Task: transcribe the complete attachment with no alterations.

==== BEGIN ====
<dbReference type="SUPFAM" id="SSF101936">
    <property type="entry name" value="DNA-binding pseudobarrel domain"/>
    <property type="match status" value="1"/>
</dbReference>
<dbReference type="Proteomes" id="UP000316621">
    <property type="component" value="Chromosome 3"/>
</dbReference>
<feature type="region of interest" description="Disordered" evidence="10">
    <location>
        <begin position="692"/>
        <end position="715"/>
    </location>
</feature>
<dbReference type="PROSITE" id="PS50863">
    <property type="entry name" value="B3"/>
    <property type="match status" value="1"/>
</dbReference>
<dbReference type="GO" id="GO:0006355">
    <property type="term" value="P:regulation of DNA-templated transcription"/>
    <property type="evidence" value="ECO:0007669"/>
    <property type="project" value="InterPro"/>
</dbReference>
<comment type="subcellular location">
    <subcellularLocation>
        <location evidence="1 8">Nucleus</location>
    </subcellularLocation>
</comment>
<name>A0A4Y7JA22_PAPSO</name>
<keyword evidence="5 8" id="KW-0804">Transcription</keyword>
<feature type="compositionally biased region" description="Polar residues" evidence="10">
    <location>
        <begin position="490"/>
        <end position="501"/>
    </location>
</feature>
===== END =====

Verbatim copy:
<dbReference type="SUPFAM" id="SSF101936">
    <property type="entry name" value="DNA-binding pseudobarrel domain"/>
    <property type="match status" value="1"/>
</dbReference>
<dbReference type="Proteomes" id="UP000316621">
    <property type="component" value="Chromosome 3"/>
</dbReference>
<feature type="region of interest" description="Disordered" evidence="10">
    <location>
        <begin position="692"/>
        <end position="715"/>
    </location>
</feature>
<dbReference type="PROSITE" id="PS50863">
    <property type="entry name" value="B3"/>
    <property type="match status" value="1"/>
</dbReference>
<dbReference type="GO" id="GO:0006355">
    <property type="term" value="P:regulation of DNA-templated transcription"/>
    <property type="evidence" value="ECO:0007669"/>
    <property type="project" value="InterPro"/>
</dbReference>
<comment type="subcellular location">
    <subcellularLocation>
        <location evidence="1 8">Nucleus</location>
    </subcellularLocation>
</comment>
<name>A0A4Y7JA22_PAPSO</name>
<keyword evidence="5 8" id="KW-0804">Transcription</keyword>
<feature type="compositionally biased region" description="Polar residues" evidence="10">
    <location>
        <begin position="490"/>
        <end position="501"/>
    </location>
</feature>